Cornea Transplant Clears Blurry, Clouded World for Patient

By ChaseYavondaC

Before he inserts a pair of special corrective contact lenses, “I’m only able to see a few inches from my face,” he said.

At age 10, Smith, of Little Rock, was diagnosed with keratoconus, a progressive disease in which the normally round cornea of the eye thins and begins to bulge into a cone-like shape. The curve causes astigmatism and nearsightedness. It can worsen until a person has difficulty with daily activities.

For many patients, the effects can be minimized with eyeglasses and contact lenses. Unfortunately, typical treatment options did little to help Smith.

David Warner Robbie Smith UAMS

Warner completes an eye exam on Smith, who was diagnosed with keratoconus at age 10.

“I could be right next to you and not be able to see your mouth, your eyes, what you’re looking at, nothing,” he said. “Everything was blurry, it didn’t matter the distance.”

Smith said he never thought of his condition as a hindrance, whether it was in school or in his personal life; it was just something he grew accustomed to. He learned to count steps and identify landmarks. He even enjoyed reading.

“My nose was in the book,” he said. “Literally.”

After more than a decade of countless eye exams and failed treatments, Smith came to the UAMS Harvey & Bernice Jones Eye Institute where he saw ophthalmologist David Warner, M.D., assistant professor and director of the cornea service in the Department of Ophthalmology in the UAMS College of Medicine.

Warner told him he was one of the 15 to 20 percent of keratoconus patients who require a corneal transplant. The Arkansas Lions Eye Bank & Laboratory at UAMS, where Warner serves as the medical director, provided the donor corneas; and Warner performed the necessary transplant surgery.

“The eye bank is dedicated to providing safe and high-quality tissue for corneal transplantation,” said Warner. “Everyone in Arkansas who needs a cornea replacement gets tissue from the eye bank.”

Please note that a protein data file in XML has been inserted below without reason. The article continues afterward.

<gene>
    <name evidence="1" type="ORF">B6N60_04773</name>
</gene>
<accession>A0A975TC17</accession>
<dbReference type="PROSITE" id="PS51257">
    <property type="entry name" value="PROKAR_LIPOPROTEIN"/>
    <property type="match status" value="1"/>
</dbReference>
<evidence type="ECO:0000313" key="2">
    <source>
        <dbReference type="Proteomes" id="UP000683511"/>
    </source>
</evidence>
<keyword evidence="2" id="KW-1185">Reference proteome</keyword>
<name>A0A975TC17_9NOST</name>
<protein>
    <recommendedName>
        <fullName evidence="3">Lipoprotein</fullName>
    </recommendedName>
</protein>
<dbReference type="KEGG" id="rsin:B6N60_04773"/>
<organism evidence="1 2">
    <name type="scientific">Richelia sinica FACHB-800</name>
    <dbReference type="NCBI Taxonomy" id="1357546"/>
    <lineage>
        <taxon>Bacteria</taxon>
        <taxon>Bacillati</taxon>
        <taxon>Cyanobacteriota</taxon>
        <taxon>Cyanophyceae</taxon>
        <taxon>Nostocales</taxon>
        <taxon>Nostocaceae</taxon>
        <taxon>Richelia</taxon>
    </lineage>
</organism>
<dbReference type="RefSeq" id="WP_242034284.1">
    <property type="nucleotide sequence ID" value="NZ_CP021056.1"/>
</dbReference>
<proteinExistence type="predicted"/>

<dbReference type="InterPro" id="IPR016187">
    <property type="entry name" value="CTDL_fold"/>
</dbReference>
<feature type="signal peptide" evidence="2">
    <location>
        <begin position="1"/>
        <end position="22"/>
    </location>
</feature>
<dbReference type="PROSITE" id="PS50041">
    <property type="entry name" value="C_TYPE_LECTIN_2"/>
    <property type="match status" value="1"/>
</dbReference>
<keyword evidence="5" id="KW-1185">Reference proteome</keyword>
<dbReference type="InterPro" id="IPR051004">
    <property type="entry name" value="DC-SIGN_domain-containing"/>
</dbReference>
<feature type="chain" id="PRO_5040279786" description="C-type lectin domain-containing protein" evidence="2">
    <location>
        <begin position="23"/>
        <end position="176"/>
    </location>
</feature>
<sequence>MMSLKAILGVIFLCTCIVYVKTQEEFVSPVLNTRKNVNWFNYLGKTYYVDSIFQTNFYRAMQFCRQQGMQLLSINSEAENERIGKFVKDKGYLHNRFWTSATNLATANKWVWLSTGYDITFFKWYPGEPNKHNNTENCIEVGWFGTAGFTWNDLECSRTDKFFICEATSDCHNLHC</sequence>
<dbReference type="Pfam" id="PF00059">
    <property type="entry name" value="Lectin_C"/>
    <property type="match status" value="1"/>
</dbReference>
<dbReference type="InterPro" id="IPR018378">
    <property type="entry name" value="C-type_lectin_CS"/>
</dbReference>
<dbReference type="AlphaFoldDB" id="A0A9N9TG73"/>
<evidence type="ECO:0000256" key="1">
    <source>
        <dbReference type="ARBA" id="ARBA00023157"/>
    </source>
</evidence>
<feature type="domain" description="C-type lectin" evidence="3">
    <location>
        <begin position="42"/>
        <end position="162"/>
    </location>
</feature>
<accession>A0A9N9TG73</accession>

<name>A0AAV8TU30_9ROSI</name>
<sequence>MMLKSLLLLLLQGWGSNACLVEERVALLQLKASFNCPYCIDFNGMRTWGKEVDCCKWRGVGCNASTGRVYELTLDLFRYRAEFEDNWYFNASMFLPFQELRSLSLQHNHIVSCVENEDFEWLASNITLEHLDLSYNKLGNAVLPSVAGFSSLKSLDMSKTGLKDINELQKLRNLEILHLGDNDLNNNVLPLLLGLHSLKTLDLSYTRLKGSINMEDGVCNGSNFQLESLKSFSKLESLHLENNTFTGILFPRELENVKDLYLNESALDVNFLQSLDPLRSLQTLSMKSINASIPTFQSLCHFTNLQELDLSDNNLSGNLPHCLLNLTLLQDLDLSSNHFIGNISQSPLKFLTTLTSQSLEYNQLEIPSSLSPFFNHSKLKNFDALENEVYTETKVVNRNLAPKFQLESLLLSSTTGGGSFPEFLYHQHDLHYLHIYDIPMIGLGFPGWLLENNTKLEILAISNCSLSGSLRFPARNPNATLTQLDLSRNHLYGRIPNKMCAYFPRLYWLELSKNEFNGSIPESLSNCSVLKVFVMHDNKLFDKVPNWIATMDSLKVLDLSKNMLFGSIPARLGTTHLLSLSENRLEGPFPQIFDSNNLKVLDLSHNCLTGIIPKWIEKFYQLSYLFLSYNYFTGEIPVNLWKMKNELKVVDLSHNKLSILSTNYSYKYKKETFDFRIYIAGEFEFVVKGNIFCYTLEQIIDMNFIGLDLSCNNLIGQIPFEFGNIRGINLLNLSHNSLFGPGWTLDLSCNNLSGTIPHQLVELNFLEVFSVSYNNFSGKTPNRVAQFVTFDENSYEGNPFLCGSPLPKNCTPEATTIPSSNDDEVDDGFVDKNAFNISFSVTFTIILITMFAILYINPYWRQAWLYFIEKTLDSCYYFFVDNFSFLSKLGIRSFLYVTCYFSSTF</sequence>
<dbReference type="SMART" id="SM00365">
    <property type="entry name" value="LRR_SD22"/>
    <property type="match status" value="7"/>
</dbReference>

David Warner UAMS

In addition to overseeing UAMS’ cornea service, Warner is an assistant professor in the Department of Ophthalmology and medical director of the Arkansas Lions Eye Bank & Laboratory.

The Arkansas Lions Eye Bank & Laboratory was established in 1986 and has grown to be one of the premier eye banks in the country.

It’s the generosity of an abundant number of donors that gives the eye bank the ability to provide vision restoration to so many patients, he said. This allows doctors to pick the best tissue for each surgery.

For Warner, overjoyed patients like Smith are the best part of restoring someone’s vision.

“Robbie is one of my favorite patients,” said Warner. “He’s always happy and positive. Every time I see him, he’s got a big smile on his face.”

After the corneal transplants and receiving corrective contact lenses, Smith has been able to resume activities of daily living that were once out of his reach.

“I cannot express enough thanks to Warner,” he said. “I’m incredibly thankful for UAMS, in addition to my family and friends, for helping me to regain my independence.”

With a renewed vision, Smith, a father of three children and small-business owner, has learned to cherish every moment and experience.

“There isn’t a day that goes by that I don’t look at something new for the first time,” he said.